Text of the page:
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APFS local snapshots are generally a pain for me, especially on some of my systems with small internal drives. All of my systems have Time Machine backups and the hourly backups it performs are more than sufficient for my needs.

Is there any way to disable just local snapshots and keep Time Machine backups running?

  • Given snapshots appear as available storage and they are only created when there is "plenty" of free space, how are they causing problems? I ask because I have not encountered problems so far and would appreciate knowing what to look for. – Graham Miln Jul 16 at 15:45
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    @GrahamMiln I've found that Apple's claims that local snapshots are not counted against free space and are freed automatically are often overconfident or just untrue. I've had several times where my MacBook Air (with an admittedly small 120 GB internal drive) ran out of space due to tens of gigabytes being taken up by local snapshots that I had to remove manually. And most recently, I was prevented from resizing the APFS container of my local drive due to local snapshots. I had to delete all of them and disable Time Machine in order to do it. – GuyGizmo Jul 16 at 16:06
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    I also don't like that Apple doesn't provide any sort of GUI for viewing or managing local snapshots, which makes it unclear to the user what's going on. That caused a lot of initial confusion for me because I had no idea why my drives showed so little free space and macOS didn't give me any indication that it was being taken up by local snapshots. And it's caused plenty more confusion for other users who aren't as comfortable using a command line, which is what's required to deal with them. – GuyGizmo Jul 16 at 16:09
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    Thank you. I appreciate your taking the time to comment. They are very helpful. – Graham Miln Jul 16 at 16:56
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    A drawback of snapshots: When I do "First Aid" in Disk Utility, the snapshots take a long time to check. Could be hours if there are lots of them. – GEdgar Jul 17 at 14:47
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With macOS 10.14, it appears not to be possible to disable local snapshots.

You can remove local snapshots using a method documented in Apple's About Time Machine local snapshots support document:

How local snapshots use storage space

You don't need to think about how much storage space local snapshots are using, because they don't use space needed for tasks like downloading files, copying files, or installing new software.

Your Mac counts the space used by snapshots as available storage. Even so, Time Machine stores snapshots only on disks that have plenty of free space, and it automatically deletes snapshots as they age or as space is needed for other things.

If you want to delete local snapshots manually, turn off Time Machine temporarily:

  1. Open Time Machine preferences from the Time Machine menu in the menu bar. Or choose Apple menu  > System Preferences, then click Time Machine.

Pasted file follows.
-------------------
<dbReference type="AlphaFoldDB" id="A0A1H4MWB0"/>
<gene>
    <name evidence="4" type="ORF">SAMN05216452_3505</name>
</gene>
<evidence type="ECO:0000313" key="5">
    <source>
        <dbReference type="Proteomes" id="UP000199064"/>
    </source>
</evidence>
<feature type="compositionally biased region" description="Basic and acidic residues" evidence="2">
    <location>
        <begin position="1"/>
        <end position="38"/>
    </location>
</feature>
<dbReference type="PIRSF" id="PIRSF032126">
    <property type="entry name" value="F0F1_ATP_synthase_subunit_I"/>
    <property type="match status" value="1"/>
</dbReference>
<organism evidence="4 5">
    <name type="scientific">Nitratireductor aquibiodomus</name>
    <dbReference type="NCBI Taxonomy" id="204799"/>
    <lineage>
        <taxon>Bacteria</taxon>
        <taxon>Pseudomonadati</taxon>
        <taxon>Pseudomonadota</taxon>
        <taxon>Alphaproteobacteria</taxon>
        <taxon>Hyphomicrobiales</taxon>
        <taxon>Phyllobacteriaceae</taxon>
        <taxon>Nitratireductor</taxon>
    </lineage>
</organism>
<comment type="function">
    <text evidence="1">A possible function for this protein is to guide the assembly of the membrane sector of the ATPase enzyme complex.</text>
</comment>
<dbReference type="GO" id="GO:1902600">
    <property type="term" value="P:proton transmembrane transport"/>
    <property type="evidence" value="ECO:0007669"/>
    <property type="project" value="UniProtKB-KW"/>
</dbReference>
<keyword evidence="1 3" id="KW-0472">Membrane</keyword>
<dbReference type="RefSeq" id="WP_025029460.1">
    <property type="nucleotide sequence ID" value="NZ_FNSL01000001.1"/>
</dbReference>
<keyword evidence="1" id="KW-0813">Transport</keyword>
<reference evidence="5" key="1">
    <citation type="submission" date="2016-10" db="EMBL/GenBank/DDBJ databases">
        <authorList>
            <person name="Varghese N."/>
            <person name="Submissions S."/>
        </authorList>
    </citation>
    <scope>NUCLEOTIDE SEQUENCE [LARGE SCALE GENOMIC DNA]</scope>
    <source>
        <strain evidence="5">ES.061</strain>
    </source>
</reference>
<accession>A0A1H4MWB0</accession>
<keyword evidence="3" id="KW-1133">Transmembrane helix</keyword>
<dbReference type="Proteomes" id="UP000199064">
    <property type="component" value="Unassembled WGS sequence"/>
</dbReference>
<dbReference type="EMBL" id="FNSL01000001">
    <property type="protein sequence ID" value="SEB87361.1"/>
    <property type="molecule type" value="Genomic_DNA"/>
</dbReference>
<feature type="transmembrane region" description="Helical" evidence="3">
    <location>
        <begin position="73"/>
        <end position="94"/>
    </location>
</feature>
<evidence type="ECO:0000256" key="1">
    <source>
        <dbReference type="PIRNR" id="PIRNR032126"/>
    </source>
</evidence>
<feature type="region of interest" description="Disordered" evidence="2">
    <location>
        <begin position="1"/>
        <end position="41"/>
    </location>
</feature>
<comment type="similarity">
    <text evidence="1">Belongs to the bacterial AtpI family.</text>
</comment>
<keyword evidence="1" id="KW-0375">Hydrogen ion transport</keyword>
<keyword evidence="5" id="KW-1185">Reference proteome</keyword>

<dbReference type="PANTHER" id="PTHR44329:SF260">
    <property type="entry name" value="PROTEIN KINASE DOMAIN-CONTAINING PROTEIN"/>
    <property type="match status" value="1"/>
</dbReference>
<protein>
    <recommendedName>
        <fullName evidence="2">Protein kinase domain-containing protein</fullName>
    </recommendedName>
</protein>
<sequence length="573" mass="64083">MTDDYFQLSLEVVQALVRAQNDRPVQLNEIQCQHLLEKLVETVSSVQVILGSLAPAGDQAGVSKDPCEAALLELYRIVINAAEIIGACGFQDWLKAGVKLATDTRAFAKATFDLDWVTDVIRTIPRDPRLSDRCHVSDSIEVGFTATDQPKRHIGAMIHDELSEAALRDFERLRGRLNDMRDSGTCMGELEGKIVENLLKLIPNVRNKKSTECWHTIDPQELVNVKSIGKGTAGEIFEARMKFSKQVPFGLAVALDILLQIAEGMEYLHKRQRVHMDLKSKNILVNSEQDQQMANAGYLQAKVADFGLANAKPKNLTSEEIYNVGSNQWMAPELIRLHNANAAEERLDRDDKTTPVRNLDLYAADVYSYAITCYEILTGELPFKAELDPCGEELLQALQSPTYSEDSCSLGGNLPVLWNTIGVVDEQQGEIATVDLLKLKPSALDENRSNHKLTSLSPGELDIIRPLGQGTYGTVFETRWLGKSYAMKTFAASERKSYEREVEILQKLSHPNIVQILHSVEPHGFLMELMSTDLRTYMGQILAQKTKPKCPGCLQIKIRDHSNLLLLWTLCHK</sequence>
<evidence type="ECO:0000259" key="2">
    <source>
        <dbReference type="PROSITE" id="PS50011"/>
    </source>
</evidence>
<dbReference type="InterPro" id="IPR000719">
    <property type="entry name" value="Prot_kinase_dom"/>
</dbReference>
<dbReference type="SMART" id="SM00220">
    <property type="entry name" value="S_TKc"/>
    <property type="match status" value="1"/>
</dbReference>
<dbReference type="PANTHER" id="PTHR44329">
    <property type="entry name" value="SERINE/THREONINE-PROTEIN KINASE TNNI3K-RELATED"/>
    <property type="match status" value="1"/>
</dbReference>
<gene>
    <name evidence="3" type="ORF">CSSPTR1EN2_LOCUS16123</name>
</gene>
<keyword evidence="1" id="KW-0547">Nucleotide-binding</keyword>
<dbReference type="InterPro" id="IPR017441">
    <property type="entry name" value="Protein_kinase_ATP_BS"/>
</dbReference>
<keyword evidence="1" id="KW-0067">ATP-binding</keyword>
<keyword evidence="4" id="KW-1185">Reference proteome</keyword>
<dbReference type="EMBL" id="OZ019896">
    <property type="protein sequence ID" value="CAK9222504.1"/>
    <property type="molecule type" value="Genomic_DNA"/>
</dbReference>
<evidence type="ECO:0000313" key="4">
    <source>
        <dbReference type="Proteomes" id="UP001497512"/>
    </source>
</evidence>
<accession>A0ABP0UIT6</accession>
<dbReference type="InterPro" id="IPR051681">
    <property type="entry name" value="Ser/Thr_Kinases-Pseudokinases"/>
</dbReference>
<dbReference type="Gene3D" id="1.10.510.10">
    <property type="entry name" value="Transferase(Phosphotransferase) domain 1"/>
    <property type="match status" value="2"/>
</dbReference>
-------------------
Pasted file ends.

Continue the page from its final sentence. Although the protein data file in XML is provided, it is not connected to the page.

2. Deselect "Back Up Automatically" or click the Off/On switch, depending on what you see in Time Machine preferences.
  3. Wait a few minutes to allow the local snapshots to be deleted. Then turn on Time Machine again. It remembers your backup disks.

See also the Apple forum discussion Disable local snapshots in High Sierra with APFS.

  • +1 for this. Removing local snapshots achieves nothing. Their existence should be invisible to the user, and not constitute 'a pain'. – benwiggy Jul 16 at 14:38
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    @benwiggy In practice I've found that local snapshots are not invisible. I've had plenty of occasions where they were taking up so much free space that I wasn't able to copy over large files or install large applications (such as Xcode). In those cases I needed to delete them manually. I suppose if you're only doing basic things like browsing the web or checking emails you don't have to worry about them, but as soon as you need to manage space carefully they become quite annoying. – GuyGizmo Jul 16 at 16:11
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    It's too bad there's no way to disable them. I hope Apple provides some more features -- and even more importantly, a GUI -- for managing local snapshots in the future. – GuyGizmo Jul 16 at 16:12
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This is part of Time Machine, not APFS. Using Time Machine is going to create a local snapshot for 24 hours and on other occasions.

See: About Time Machine local snapshots for more information from Apple.

Short of using another backup program that does not take local snapshots everything else is sort of a hack.

If you really want to do it...

  • Open Terminal.
  • Enter the following command:

    sudo tmutil disablelocal 
    
  • Press Enter.

See: How to use Time Machine local snapshots to recover data on your Mac in 2019

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    disablelocal was removed from tmutil in macOS 10.13. – GuyGizmo Jul 17 at 4:38
  • Particularly if they removed it from the CLI then, like I said, it's not going to be possible without some messy hack. Like discussions.apple.com/thread/8612572 says you can cron a code snippet to delete the local snapshots. – Thomas Nelson Jul 18 at 5:20

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